Kitchen Shrink: Have a ‘Souper’ Bowl for Big Game Sunday

N’awlins Seafood Gumbo
(Courtesy Photo)


Since I don’t have a crystal football, I can’t predict which two teams will be vying for the Vince Lombardi trophy at Super Bowl LIII. At this time of writing the New England Patriots , New Orleans Saints , Los Angeles Rams and Kansas City Chiefs are in the running.

Each locale also has a distinct culinary culture — New England a pescavore’s paradise, NOLA a Cajun carnival, Los Angeles an international flair with a southwest twist, while Kansas City is a barbecue and beef haven. How fitting (and comforting) to serve a bowl of soup on Super Bowl Sunday with the regional flavors of champion teams. Game on!

• Soulful Soups from the Big Easy: Even if you’re not rooting for New Orleans, no one can resist a steamy bowl of Gumbo with either a seafood- or chicken and sausage-base laced with Cajun spices, the “holy trinity” of vegetables (sweet pepper, celery and onion), and topped with a dollop of long-grain rice (see recipe below).

A close culinary cousin, Jambalaya, much like a southern-style Paella is a spicy rice, sausage and seafood mélange. Less refined offerings include bayou-swamp inspired alligator tail stew (reminiscent of chicken with a jaw work-out), or crawfish soup, a beloved Louisiana crustacean that resembles miniature lobsters. Other southern soup faves — crab and corn, creamy oyster artichoke, roasted garlic and split pea.

• Chowda Champs: New England is not only known for hunky quarterbacks, but also chunky soups. Chowders are thick, hearty soups usually loaded with sea treasures and seasonal vegetables. If you like rich cream bases then classic New England Clam Chowder chock-full of razor clams, potatoes and bacon is your best pick.

Manhattan Clam Chowder, a lighter tomato-based version gets its kick from spicy Italian sausage, while the Rhode Island-style Clear Clam Broth Chowder uses quahogs (large, hard-shelled Atlantic coast species) for a regional twist.

For those chowderphiles who don’t do gritty clams, there’s seafood chowders of all manners with any amalgam of diver scallops, Maine lobster, monkfish, lump crab and wild-caught shrimp. Some vegan chowders of corn and sweet potato, and rustic wild mushroom also hit the spot on a chilly Super Bowl Sunday with a chunk of crusty ciabatta bread.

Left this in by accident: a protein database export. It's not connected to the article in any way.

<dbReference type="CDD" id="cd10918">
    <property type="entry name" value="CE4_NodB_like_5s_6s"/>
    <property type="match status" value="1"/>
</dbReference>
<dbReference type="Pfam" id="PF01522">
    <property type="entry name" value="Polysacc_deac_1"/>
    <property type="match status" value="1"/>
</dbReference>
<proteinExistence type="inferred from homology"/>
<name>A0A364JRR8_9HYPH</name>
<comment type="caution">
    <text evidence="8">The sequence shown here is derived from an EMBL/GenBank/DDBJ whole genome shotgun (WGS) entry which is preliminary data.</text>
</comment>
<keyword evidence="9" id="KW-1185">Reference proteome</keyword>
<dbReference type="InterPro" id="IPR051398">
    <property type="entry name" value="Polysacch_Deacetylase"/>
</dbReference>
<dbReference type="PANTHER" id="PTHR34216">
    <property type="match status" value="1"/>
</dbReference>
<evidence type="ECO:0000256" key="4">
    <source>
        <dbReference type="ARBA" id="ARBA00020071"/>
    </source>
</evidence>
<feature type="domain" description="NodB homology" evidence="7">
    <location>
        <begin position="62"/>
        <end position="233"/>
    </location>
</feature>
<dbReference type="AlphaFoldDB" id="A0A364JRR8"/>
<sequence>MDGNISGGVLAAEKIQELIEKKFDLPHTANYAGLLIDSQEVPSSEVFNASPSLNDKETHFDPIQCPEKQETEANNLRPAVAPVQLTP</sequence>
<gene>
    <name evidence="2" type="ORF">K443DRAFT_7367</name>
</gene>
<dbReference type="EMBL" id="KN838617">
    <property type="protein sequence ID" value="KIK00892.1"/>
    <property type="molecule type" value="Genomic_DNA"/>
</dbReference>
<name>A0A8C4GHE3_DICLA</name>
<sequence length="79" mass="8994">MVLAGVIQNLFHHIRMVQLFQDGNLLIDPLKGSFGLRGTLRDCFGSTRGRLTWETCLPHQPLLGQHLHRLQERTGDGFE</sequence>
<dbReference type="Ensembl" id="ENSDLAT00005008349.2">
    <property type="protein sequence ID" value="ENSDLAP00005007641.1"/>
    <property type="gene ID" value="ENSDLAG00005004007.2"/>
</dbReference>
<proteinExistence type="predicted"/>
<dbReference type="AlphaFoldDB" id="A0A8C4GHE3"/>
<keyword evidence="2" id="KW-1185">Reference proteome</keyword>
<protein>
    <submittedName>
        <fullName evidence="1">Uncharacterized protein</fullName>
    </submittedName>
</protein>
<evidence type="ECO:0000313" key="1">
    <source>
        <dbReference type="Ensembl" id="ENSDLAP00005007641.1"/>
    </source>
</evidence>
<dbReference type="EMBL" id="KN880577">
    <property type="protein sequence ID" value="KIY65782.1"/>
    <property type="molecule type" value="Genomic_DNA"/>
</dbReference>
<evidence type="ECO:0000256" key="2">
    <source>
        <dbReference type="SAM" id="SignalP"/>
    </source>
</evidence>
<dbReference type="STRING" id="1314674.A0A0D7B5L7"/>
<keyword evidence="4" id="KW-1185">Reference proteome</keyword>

• The Coastal Melting Pot: L.A. Rams fans can indulge in an eclectic buffet of ethnic and cultural soups that reflect the diversity of this SoCal city. South of the border options like authentic Chicken Tortilla soup, Caldo de Siete Mares or “seven seas soup” swimming with octopus, calamari, scallops and crab legs, or a sassy pork-based Mexican pozole with red chiles warm the cockles of the heart.

For Far East inspirations try Chinese Hot and Sour, Vietnamese Pho, Thai Duck Noodle, or Korean Ox Bone. Persian palates embrace Aush stew with a load of noodles, tomatoes, lentils, spinach, and chili paste. For an immune-boosting oomph, (especially during flu season) try turkey bone broth with a hefty dose of ginger, turmeric and lemon juice, or a big bowl of chicken and matzo ball soup for the football lover’s soul.

• Beef Chiefs: Kansas City carnivores can chow down on hearty, beefy soups and stews like classic Super Bowl chili with kidney or black beans topped with burnt ends. KC steak soup is a favorite, blending ground beef with chunky tomatoes and mixed vegetables served with warm cornbread, as well as hogshead stew combining pork cheeks, smoky tomatoes, roasted corn and potatoes. For lighter fare (ha-ha), whip up a bowl of Midwest-style shredded potato and cheddar soup.


Recipe: N’awlins Super Bowl Seafood Gumbo

Ingredients: 1/2 cup vegetable oil (olive, sunflower, your choice); 4 tablespoons unbleached flour; 1 sweet onion, diced; 1 green pepper, diced; 2 celery stalks, chopped; 4 garlic cloves, minced; 1 cup okra (fresh or frozen), chopped; 4 cups chicken or seafood broth; 2 cups chopped tomatoes; 2 pounds large, wild-caught shrimp, peeled; 1 pound lump crabmeat; 1 pound firm white fish (halibut, cod), bite-size chunks; 1/2 teaspoon each oregano, basil, thyme, smoked paprika; 2 teaspoons Worcestershire sauce; sea salt, cayenne pepper to taste.

Method: In a saucepan on medium heat, add flour and half the oil. Stir until a light brown roux forms. Set aside. In a large skillet, add remaining oil. Sauté vegetables until tender. Add broth, tomatoes, herbs, spices and roux. Simmer covered for 1 hour. Add fish and seafood. Cook for 15 minutes until shrimp is pink and fish is cooked through. Ladle into bowls with a dollop of long-grain brown rice. Garnish with chopped parsley. (Recipe serves 6-8 people)

Catharine Kaufman can be reached by e-mail: and see more recipes at